Is choice 2 wrong because RCO2Na is oxidised to RCOO- and H2O is reduced to H radical? Although at first blush I might have accepted choice 2 because the R-R and H2 were formed thereafter from RCOO- and the H radical. What does choice 3 mean when it suggests that the redox/reduction potential is least/most positive?


    • _

      Edited by UltimaOnline 13 Oct `17, 2:16AM
    • Originally posted by Flying grenade:

      ooh H2SO3 is a weak acid ?

      H2SO4 is a strong acid right


      Eh you jialat lah, your overly simplistic statement shows a lack of BedokFunland JC depth of understanding of acid-base equilibria.

      H2SO4 is a diprotic acid. The 1st proton dissociation is complete hence is technically strong (ie. stronger than hydroxonium ion). the 2nd proton dissociation occurs incompletely in aqueous solution, yet to a significant extent, hence HSO4- is technically weak (ie. weaker than hydroxonium ion) but is still considerably acidic (HSO4- is actually even more acidic than Al3+).

      H2SO3 is a diprotic acid. The 1st proton dissociation occurs incompletely in aqueous solution, yet to a significant extent, hence H2SO3 is technically weak (ie. weaker than hydroxonium ion) but is still considerably acidic (H2SO3 is actually even more acidic than Al3+). The 2nd proton dissociation is rather weak (ie. significantly weaker than hydroxonium ion), and simultaneously considering both the acidic and basic hydrolysis of the amphiprotic HSO3- ion, the pH of a solution containing only the HSO3- ion would be only approximately 4.5 (ie. HSO3- is actually even weaker an acid compared to Al3+).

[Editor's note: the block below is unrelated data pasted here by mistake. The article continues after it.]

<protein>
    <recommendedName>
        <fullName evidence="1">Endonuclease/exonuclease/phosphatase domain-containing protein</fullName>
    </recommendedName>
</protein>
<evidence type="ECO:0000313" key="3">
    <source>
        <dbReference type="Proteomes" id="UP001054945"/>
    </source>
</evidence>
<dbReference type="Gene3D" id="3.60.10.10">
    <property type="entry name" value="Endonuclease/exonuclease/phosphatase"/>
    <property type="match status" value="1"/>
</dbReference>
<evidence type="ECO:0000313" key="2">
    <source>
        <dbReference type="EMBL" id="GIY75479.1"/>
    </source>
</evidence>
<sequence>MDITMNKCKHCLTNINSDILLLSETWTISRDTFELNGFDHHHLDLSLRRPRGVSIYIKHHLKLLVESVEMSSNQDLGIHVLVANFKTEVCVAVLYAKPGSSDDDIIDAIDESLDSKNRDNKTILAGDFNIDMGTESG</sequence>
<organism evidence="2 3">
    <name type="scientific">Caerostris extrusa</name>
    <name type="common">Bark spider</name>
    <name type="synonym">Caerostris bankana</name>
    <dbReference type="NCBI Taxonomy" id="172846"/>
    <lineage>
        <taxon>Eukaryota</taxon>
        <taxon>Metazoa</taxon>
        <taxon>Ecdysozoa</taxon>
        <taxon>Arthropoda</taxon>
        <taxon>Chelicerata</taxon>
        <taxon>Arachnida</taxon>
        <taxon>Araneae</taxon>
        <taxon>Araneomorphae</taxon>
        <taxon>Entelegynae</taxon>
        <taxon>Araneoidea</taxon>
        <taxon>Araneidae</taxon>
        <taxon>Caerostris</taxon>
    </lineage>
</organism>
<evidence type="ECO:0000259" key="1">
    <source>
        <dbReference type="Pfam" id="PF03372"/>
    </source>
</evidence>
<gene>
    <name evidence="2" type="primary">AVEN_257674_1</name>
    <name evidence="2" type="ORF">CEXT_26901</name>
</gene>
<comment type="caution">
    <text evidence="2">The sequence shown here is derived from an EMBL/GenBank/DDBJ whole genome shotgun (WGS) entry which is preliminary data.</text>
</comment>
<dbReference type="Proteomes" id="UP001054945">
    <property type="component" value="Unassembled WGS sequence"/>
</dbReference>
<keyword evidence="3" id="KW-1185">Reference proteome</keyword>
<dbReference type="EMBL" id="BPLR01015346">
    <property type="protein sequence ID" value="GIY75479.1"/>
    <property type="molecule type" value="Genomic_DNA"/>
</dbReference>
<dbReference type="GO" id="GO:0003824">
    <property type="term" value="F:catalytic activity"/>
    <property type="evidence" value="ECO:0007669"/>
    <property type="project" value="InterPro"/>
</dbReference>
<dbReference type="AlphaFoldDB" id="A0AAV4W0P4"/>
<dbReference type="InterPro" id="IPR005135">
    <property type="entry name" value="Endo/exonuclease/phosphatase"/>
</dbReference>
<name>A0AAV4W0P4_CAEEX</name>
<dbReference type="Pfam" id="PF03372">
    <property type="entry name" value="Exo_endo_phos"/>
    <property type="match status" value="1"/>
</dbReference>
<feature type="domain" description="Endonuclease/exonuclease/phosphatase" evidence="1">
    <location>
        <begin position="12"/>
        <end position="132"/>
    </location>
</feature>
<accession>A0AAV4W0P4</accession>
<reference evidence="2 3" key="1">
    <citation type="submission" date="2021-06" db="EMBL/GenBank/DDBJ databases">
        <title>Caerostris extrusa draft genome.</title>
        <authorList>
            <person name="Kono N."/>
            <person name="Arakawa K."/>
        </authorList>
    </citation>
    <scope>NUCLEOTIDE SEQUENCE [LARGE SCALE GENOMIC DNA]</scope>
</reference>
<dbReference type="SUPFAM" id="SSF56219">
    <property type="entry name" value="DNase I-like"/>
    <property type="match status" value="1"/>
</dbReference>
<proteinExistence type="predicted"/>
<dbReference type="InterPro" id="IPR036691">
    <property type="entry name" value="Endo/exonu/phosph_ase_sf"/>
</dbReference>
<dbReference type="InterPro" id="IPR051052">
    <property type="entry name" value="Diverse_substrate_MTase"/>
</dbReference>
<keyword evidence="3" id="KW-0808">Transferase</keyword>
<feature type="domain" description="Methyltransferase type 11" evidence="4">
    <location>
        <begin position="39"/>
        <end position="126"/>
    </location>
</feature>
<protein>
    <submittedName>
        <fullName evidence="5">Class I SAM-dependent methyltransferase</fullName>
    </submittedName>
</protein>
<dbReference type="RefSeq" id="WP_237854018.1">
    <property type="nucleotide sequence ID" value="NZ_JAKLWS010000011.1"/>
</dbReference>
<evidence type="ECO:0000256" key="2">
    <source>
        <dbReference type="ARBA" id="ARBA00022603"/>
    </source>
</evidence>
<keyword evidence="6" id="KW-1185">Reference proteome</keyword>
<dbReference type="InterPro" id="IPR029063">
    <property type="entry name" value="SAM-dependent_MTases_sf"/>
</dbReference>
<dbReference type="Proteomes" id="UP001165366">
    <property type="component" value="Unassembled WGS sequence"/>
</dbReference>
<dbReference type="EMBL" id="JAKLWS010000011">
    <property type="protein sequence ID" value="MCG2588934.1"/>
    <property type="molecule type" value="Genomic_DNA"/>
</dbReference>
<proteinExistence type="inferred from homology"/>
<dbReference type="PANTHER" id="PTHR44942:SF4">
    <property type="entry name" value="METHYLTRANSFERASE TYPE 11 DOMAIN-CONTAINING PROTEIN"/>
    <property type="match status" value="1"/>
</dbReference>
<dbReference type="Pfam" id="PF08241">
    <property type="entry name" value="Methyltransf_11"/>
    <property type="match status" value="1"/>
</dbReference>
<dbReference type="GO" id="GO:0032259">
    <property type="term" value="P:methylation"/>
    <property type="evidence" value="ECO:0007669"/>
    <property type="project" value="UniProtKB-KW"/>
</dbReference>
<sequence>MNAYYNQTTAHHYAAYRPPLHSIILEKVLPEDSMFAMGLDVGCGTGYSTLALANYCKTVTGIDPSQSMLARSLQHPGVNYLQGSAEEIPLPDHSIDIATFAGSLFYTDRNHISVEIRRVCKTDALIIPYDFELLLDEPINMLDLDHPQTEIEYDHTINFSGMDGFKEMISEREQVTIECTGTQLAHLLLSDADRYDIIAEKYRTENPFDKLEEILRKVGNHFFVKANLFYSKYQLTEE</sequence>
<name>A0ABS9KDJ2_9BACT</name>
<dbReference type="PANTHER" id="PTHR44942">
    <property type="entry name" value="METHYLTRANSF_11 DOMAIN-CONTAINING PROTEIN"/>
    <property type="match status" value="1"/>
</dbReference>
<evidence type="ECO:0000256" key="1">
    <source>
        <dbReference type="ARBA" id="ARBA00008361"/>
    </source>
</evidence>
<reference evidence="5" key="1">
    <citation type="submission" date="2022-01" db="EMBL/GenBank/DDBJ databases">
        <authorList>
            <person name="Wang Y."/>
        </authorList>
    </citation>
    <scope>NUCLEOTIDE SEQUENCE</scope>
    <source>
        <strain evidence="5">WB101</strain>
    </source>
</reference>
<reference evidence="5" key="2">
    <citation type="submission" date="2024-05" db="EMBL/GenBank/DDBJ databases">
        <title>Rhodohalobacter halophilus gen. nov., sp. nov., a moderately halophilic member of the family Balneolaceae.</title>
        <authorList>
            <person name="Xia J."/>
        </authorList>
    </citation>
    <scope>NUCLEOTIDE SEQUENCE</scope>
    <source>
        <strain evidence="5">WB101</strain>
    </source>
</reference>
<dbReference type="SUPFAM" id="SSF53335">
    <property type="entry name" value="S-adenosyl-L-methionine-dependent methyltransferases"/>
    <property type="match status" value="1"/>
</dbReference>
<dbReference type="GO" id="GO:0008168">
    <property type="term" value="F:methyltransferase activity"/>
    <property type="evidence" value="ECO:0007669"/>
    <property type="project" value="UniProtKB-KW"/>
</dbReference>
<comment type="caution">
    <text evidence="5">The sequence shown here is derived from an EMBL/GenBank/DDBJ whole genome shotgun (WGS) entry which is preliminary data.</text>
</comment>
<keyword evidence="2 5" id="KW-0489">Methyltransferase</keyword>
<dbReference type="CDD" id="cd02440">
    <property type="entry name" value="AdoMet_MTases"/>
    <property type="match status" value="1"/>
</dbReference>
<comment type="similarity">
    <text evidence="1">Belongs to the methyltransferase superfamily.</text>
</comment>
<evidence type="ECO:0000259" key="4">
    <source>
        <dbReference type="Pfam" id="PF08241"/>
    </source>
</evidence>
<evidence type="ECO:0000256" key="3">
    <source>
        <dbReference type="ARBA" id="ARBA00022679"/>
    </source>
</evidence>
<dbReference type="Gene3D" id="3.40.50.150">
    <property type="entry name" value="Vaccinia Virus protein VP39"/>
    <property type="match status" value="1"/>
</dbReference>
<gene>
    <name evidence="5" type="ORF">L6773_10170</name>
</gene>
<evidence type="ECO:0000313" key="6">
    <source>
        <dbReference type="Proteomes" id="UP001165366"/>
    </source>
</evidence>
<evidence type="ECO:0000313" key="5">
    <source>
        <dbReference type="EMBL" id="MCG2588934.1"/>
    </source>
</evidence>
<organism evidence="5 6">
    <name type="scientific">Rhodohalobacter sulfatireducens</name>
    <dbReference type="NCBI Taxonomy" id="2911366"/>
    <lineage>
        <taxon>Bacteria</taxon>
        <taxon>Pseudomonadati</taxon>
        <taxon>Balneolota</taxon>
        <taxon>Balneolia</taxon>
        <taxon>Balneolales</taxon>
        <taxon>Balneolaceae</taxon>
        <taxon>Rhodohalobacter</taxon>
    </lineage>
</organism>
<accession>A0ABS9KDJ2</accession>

Edited by UltimaOnline 03 Oct `16, 10:17PM
    • Originally posted by Flying grenade:
      enantiomers
      • Same physical properties except that they rotate plane polarised light in opposite directions
      • Same chemical properties except when another chiral molecule is involved.  <-- what does this mean?



      Biological reactions involve chiral enzymes acting on chiral substrates, hence only one enantiomer is the correct enantiomer to produce to correct effect. The other enantiomer can either be useless, or extremely toxic (eg. carcinogenic). This is an important consideration when manufacturing pharmaceutical medicinal drugs.

    • Originally posted by Flying grenade: